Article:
The Life of the Tail Gunner
By A.L. Kennedy
Day is a novel that should work and that should matter. A.L. Kennedy’s exceptionally controlled, carefully wrought language promises a rich examination of her arresting premise, in which an ordinary young man who served as a tail gunner in World War II and ended up a PoW chooses to return to Germany after the war and intern himself once again as an extra on the set of a war movie. However, by choosing to tell the story of the titular Alfred F. Day solely through his own eyes and memories, Kennedy constrains the dramatic possibilities of her setup almost to the point of inertia.Part of the difficulty is Day himself. Kennedy is at pains to emphasize the ordinariness of her character, who is unremarkable as raw material and as the man the war has made of him. On the first page are listed the defects of his appearance and manner: ‘shortness, inelegant hands, possible thinning at his crown, habit of swallowing words before they could leave him, habit of looking mainly at the ground’; then a little further down we are assured that, ‘it wasn’t that he was awkward, or peculiar, quite the reverse: he was biddable and sensible and ordinary, nothing more.’ Here is a narrator so self-effacing that he has all but disappeared three paragraphs in.
Day’s mental symptoms, too, are presented as relentlessly ordinary: ‘Mainly his problem was tiredness – or more an irritation with his tiredness – or more a tiredness that was caused by his irritation – or possibly both. He could no longer tell.’ There’s an absurdist humor in this, but it’s a little irritating in itself. Kennedy has railed against readers and critics who make psychological assumptions about the author from her work, but in this detailed exploration of an individual’s memories and mental state we are forced to make a diagnosis of the character. It is virtually impossible to read or write about the experiences of veterans and prisoners of war without any awareness, even in the broadest terms, of post-traumatic stress disorder, Stockholm syndrome, and traumatic repression, all potential labels for Day’s desire to control his memories, his lapses in awareness, his nightmares, fainting, and social alienation. But Kennedy keeps all pathologizing at bay by locking us inside Day’s head, so we can’t tell the difference between sickness and health.
This is not because Day can’t recognize madness or distinguish between himself and others – although he shares experience as a kriegie, or PoW, with several people in the fake camp on the film set, he can register with shock the excesses that the situation has induced in them, which culminates in some extras secretly building a tunnel out of their voluntary camp:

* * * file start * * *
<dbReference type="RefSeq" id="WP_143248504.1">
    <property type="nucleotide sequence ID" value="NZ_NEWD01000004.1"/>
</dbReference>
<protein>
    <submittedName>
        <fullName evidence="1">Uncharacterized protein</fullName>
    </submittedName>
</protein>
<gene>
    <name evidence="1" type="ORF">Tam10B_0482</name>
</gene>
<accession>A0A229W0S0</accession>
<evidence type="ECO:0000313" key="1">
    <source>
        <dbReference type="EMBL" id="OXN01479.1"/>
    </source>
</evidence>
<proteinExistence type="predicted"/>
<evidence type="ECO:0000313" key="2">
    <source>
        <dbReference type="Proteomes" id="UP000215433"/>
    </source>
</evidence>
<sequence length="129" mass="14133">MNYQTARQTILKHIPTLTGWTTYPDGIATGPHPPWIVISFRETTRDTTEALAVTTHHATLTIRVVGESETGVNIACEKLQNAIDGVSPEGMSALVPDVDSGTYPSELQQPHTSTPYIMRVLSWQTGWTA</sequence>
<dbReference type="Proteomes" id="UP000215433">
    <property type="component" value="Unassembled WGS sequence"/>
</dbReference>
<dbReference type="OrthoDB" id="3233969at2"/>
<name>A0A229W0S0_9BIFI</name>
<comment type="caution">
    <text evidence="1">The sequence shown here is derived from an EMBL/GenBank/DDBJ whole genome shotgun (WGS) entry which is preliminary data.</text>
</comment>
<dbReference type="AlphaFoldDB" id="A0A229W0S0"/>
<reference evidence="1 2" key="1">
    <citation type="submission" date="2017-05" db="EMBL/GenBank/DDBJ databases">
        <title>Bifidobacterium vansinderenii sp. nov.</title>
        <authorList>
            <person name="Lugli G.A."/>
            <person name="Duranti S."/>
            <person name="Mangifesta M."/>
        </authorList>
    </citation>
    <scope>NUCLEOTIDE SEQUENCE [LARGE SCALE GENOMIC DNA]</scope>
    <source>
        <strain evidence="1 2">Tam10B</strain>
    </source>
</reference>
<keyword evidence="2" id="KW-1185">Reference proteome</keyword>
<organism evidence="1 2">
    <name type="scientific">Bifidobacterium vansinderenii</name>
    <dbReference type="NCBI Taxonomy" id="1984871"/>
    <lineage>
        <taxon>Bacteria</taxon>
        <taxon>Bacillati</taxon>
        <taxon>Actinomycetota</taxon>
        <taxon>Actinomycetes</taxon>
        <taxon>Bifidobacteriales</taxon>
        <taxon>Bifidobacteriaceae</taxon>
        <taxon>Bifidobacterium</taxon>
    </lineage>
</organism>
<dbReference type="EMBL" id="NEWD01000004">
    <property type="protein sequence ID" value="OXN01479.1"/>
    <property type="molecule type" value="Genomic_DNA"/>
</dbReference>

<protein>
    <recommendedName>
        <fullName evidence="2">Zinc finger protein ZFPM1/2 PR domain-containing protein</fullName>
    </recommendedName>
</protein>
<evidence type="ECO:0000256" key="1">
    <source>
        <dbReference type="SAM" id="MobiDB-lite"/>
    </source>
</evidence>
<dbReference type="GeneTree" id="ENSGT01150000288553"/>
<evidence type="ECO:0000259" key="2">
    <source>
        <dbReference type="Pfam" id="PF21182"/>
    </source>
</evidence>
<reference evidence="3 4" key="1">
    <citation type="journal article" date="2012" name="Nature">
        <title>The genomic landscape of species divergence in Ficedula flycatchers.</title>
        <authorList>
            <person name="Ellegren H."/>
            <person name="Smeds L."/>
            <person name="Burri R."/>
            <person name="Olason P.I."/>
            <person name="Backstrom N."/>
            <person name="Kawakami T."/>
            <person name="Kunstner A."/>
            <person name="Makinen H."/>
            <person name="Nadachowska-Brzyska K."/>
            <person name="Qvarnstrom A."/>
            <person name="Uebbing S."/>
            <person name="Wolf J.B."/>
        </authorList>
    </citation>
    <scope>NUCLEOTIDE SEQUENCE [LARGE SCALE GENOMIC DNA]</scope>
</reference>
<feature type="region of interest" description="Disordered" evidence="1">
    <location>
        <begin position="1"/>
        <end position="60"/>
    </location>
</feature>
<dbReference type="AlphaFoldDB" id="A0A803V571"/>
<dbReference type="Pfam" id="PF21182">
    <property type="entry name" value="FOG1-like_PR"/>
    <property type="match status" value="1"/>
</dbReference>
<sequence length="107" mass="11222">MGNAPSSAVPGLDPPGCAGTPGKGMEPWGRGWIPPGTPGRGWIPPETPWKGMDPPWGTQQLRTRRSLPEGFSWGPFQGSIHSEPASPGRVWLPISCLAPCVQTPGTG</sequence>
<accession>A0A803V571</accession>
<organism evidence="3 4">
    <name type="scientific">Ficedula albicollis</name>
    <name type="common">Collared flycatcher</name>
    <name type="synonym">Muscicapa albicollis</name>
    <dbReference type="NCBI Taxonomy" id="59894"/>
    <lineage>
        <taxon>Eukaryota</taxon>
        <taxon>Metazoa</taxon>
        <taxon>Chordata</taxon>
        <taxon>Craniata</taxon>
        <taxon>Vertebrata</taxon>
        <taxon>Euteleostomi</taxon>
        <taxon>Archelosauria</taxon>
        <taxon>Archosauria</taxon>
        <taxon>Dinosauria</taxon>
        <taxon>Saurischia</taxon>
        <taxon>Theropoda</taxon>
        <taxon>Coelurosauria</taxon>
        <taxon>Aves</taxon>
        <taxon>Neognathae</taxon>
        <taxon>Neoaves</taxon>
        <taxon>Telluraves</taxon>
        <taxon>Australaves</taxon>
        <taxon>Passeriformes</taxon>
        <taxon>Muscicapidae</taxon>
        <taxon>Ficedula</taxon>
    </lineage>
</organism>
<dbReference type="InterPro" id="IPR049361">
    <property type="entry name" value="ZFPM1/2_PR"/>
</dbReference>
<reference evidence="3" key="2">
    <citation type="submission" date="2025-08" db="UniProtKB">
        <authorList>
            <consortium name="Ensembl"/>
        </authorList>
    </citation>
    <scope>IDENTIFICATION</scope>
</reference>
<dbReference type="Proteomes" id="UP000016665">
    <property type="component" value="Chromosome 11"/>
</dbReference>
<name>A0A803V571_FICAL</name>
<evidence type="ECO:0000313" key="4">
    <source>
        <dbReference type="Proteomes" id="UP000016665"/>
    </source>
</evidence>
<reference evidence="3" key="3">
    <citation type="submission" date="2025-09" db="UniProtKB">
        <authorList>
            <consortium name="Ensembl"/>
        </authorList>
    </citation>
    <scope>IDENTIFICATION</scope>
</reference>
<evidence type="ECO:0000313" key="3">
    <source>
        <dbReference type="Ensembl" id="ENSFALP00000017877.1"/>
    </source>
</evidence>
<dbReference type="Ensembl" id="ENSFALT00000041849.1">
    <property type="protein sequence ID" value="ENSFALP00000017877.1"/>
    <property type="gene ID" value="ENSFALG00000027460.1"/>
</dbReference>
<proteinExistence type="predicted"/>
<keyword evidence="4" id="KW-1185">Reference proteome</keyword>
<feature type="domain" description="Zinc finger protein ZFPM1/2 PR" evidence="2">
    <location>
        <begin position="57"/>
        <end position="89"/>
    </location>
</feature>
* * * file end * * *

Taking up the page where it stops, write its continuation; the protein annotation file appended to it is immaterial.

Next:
‘Ah, I’m…’ But there it was, really there at his feet, preventing speech, ‘I’m…’ Neatly sawed planking a joist, shoring – and another man you could hear him, lost inside the hole, over his head and digging, tunnelling out a dream. ‘You’re…’
Day’s reaction to discovering this insane collective action is silent and physical – he feels ‘thirsty suddenly and very tired,’ and runs out of the hut to shower. Another man comes in: ‘He saw that you’re fully dressed but didn’t mention. Because everybody is mad here, all permanently mad.’ But the madness seems to exist solely for its own end – no particular story is advanced by the building of the tunnel and, because Day has no notable reactions beyond fatigue to the events and people around him, nor is any psychological state explored or elucidated.
Day’s lack of interest in diagnosis is frustrating not because we should want some line between the sane and the sick, but because it vitiates the purpose Kennedy must have originally had in mind in placing Day on a film set that resembles his former PoW camp. Day ostensibly goes there to recover, but the physical potentials of the set are so ignored that Day might as well be anywhere. His battle turns out to be almost entirely interior, and the narrative at first stylistically registers a struggle for control between aspects of Day’s splintered consciousness, by an internal dialogue marked by italics:
If you keep yourself in charge of your thinking then things stay friendly and polite.
So keep in charge.
And then what?
Let us consider the things for which we should be grateful.
But this (traumatized?) struggle to stay ‘in charge’ gives way fairly early on to a more straightforward process of recall, so that the bulk of the narrative is telling the story of Day’s war more or less in chronological order. He does not keep things ‘friendly and polite’ but remembers and relates everything: how he met his crew, learned to fly, met his lover Joyce, lost his best friend, lost his mother and killed his father. The plot of Day’s past is disrupted and disjointed, but it is not repressed, and despite the way the book is structured, Kennedy seems ultimately less interested in how Day remembers than in what he remembers. She’s rigged up the elaborate artifice of the film set to propel her story, and then has largely failed to use it.
Unlike Pat Barker’s Regeneration trilogy, then, to which this book has frequently been compared, Day does not make the difficult recovery of the past its plot. The novel is effectively all past, with only an excuse for a present. But because this is so, Day himself remains an inaccessible and ultimately unconvincing vessel for his story. There is a strong sense that Kennedy eschews the suspense of plot simply because she is reluctant to write a traditional historical novel, which is judged in part by its authenticity and so has been prejudicially separated by many writers from the more exalted category of ‘literary fiction.’ Finding freedom from the strictures of chronology may be one way to revitalize the genre – for example, Sarah Waters’ Night Watch, shortlisted for the Booker prize in 2006, tells the story of its characters in bombed-out London during and after the war in sections that recede chronologically. But despite this destabilized structure, the narrative within those sections, like Barker’s, is straightforwardly realist. Perhaps Barker and Waters, as more popular, less ‘literary’ writers than Kennedy, are able to write more effectively about the past by being less embarrassed about genre.